Banner Health warns its Arizona hospitals are stretched thin

Dec 15, 2021, 4:45 AM
(File photo by Mario Tama/Getty Images)...
(File photo by Mario Tama/Getty Images)
(File photo by Mario Tama/Getty Images)

PHOENIX –The state’s largest hospital system is running out of beds to care for patients and warned Tuesday it may need to start choosing who can receive care if hospitalization trends continue.

“We are more stretched now than we have been since the start of the pandemic,” Dr. Marjorie Bessel, chief clinical officer for Banner Health, said in a virtual news conference with reporters.

On Tuesday, Banner Health hospitals in Arizona were operating at 97% of their staffed bed capacity, and five of the 18 Banner hospitals in Arizona were operating at more than 100% capacity.

“ICUs are where we are experiencing the most significant strain on our resources,” Bessel said. “Currently, COVID patients account for 36% of our ICU patients – 88% of those COVID ICU patients are unvaccinated.”

She added half of Banner Health patients on ventilators are COVID positive. They’re also seeing a high volume of patients who delayed care in the past and are needing to be hospitalized now.

Statewide, the number of unused hospital beds reached pandemic-low levels in the past week, when remaining capacity was as low as 4% each for inpatient and ICU beds.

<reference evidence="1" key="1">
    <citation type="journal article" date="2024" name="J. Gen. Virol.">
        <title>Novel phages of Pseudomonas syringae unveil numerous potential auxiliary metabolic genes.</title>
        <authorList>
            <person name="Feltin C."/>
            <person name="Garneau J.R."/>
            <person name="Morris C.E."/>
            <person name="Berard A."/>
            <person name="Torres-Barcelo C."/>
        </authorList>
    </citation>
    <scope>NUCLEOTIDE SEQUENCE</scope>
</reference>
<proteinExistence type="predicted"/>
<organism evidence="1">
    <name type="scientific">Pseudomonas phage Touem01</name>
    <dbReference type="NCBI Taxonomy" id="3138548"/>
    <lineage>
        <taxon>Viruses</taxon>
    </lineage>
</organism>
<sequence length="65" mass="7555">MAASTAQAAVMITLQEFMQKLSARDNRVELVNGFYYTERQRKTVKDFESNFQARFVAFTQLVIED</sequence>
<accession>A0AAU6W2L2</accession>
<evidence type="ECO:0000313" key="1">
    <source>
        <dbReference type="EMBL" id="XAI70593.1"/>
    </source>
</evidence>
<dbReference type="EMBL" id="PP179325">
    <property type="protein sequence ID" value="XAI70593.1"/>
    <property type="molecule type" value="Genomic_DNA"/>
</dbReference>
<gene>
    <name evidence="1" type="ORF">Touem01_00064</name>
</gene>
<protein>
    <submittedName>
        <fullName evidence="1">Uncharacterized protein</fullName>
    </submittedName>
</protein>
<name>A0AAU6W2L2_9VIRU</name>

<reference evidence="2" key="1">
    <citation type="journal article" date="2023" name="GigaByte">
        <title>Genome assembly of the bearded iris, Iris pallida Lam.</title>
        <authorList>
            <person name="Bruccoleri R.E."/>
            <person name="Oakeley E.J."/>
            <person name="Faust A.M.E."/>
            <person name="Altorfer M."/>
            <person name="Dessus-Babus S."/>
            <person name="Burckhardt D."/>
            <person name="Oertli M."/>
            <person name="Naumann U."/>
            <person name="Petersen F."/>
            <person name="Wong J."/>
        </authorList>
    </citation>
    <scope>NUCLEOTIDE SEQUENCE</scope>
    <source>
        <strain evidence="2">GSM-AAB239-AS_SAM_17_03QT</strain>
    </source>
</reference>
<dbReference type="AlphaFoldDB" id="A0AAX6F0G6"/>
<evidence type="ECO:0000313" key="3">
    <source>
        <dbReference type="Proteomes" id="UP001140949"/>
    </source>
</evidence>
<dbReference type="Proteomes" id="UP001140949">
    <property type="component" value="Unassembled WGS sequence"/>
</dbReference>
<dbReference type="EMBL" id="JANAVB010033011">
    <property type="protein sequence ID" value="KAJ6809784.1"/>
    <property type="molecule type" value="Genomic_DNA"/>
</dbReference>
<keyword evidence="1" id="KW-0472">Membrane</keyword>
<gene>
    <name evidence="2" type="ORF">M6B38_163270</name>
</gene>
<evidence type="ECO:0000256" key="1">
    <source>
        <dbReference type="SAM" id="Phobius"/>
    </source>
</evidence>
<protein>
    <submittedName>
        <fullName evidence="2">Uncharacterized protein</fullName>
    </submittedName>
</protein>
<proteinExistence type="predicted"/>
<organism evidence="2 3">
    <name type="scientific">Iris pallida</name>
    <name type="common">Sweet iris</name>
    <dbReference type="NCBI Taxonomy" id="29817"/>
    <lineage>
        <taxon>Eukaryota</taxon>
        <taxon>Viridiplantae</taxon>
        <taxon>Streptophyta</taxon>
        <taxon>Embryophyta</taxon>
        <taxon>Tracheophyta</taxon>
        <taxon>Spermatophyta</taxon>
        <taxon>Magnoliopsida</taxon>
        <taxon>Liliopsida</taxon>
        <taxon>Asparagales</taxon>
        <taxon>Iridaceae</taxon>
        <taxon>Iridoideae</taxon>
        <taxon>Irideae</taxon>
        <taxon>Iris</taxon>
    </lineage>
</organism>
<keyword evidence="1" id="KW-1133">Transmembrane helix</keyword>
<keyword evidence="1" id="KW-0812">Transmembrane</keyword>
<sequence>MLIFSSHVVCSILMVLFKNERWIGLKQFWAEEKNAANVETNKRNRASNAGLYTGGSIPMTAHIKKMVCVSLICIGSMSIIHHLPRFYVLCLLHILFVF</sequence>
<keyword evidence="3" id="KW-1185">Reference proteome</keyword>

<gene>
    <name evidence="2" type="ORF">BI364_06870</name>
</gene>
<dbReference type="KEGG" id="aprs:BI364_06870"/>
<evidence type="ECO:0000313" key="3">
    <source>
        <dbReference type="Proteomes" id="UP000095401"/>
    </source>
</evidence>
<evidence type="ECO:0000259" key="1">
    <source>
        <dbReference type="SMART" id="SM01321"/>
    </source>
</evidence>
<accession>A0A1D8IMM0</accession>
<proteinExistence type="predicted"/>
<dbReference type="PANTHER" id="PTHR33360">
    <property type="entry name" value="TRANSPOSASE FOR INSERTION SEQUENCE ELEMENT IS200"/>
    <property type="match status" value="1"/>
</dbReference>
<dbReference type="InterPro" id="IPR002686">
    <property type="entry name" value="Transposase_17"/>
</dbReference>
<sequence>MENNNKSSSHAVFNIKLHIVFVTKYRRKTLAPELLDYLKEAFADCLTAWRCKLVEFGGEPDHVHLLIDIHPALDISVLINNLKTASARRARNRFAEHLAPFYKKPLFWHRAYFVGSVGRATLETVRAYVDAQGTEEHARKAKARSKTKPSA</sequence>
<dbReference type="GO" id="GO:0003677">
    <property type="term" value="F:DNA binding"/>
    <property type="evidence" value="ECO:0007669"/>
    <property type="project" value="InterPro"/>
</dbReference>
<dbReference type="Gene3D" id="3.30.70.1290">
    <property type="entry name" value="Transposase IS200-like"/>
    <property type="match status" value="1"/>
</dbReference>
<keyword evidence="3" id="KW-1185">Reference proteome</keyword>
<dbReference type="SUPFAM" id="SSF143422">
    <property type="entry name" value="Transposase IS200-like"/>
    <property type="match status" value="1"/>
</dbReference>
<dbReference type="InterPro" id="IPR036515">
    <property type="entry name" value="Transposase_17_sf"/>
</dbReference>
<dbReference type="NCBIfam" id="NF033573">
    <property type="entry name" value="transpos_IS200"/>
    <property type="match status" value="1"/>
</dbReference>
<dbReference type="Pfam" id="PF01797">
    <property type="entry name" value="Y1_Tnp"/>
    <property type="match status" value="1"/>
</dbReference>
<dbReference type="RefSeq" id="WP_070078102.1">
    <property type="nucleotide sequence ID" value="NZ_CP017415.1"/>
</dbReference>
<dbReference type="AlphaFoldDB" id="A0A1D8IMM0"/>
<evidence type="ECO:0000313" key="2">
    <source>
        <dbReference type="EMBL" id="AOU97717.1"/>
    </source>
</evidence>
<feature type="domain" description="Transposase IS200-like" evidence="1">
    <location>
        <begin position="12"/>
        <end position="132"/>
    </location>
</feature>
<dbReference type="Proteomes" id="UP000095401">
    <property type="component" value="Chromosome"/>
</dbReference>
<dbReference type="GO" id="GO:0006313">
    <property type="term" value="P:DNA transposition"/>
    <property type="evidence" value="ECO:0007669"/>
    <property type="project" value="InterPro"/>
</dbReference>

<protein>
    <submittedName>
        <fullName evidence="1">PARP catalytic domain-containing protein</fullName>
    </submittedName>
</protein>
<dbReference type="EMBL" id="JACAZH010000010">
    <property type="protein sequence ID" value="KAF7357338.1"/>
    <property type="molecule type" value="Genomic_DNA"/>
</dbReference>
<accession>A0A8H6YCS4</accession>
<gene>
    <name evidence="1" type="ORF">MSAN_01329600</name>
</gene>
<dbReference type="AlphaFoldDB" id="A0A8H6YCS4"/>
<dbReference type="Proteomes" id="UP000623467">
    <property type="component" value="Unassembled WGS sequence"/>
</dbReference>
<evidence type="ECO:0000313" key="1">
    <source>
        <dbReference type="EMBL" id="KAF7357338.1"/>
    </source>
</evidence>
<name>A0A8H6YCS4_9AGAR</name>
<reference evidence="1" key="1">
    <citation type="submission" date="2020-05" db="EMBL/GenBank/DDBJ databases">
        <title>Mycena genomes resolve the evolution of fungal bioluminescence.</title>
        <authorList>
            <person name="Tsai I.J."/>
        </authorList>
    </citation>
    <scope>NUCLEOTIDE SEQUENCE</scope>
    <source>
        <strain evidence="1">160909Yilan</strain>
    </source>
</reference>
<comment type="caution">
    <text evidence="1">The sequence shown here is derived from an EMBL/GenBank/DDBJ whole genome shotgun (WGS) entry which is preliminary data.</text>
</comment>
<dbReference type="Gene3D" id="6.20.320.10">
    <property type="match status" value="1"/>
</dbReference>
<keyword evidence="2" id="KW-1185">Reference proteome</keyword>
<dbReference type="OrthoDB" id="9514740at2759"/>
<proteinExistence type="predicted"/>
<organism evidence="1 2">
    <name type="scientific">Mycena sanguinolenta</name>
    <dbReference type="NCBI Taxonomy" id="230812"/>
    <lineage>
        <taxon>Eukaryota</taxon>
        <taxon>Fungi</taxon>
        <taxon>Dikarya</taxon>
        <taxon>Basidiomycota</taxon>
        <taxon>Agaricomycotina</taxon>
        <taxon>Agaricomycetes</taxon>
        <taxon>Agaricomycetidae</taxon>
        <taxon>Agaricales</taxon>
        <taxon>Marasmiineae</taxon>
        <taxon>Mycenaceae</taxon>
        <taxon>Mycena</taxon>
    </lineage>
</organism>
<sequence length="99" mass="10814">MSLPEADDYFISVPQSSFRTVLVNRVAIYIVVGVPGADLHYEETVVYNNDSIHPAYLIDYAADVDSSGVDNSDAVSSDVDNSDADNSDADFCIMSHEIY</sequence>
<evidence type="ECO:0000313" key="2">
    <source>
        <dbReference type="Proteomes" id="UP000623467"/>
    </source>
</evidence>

While COVID hospitalizations remain near delta wave high points, available space had crept up to 7% of capacity for inpatient beds and 5% of capacity for ICUs by Monday.

Because of current patient volumes, Banner Health has had to make some changes to free up hospital beds. That includes postponing surgeries that require ICU-level care and delaying non-urgent appointments at primary care clinics.

“Banner’s predictive modeling tools show no signs of letting up,” Bessel said. “We expect that volumes will continue to increase throughout December and into the beginning of next year before peaking around the middle of January.”

She noted Banner Health’s forecast does not account for the omicron variant of COVID-19, which has already been found in Arizona.

The first six cases of the omicron variant were detected in Maricopa County this week. Another case was confirmed in Yavapai County last week.

“My top ask of the community at this time is for all who are eligible to get vaccinated and receive your boosters if you have not yet done so,” Bessel said. “This is the best way to prevent serious COVID illness that requires hospital-level care.”

She also pleaded to the public to only go to the emergency room for life-threatening health issues.

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Banner Health warns its Arizona hospitals are stretched thin